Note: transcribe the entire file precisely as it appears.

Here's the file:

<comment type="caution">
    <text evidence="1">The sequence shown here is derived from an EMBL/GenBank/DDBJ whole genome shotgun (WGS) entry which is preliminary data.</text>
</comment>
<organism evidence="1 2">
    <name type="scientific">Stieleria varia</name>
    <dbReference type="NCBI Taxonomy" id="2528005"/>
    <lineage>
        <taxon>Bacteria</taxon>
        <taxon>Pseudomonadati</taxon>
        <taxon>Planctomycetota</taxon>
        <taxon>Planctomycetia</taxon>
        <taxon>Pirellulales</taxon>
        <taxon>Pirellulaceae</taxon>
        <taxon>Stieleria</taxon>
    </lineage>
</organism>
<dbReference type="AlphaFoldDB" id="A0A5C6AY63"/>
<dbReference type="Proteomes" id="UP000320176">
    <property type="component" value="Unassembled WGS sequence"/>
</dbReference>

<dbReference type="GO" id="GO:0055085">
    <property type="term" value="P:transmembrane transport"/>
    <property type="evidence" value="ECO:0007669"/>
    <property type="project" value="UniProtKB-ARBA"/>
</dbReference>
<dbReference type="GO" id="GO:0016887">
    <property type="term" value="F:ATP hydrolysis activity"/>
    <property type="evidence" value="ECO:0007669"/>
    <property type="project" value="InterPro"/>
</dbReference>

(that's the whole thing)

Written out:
<comment type="caution">
    <text evidence="1">The sequence shown here is derived from an EMBL/GenBank/DDBJ whole genome shotgun (WGS) entry which is preliminary data.</text>
</comment>
<organism evidence="1 2">
    <name type="scientific">Stieleria varia</name>
    <dbReference type="NCBI Taxonomy" id="2528005"/>
    <lineage>
        <taxon>Bacteria</taxon>
        <taxon>Pseudomonadati</taxon>
        <taxon>Planctomycetota</taxon>
        <taxon>Planctomycetia</taxon>
        <taxon>Pirellulales</taxon>
        <taxon>Pirellulaceae</taxon>
        <taxon>Stieleria</taxon>
    </lineage>
</organism>
<dbReference type="AlphaFoldDB" id="A0A5C6AY63"/>
<dbReference type="Proteomes" id="UP000320176">
    <property type="component" value="Unassembled WGS sequence"/>
</dbReference>

<dbReference type="GO" id="GO:0055085">
    <property type="term" value="P:transmembrane transport"/>
    <property type="evidence" value="ECO:0007669"/>
    <property type="project" value="UniProtKB-ARBA"/>
</dbReference>
<dbReference type="GO" id="GO:0016887">
    <property type="term" value="F:ATP hydrolysis activity"/>
    <property type="evidence" value="ECO:0007669"/>
    <property type="project" value="InterPro"/>
</dbReference>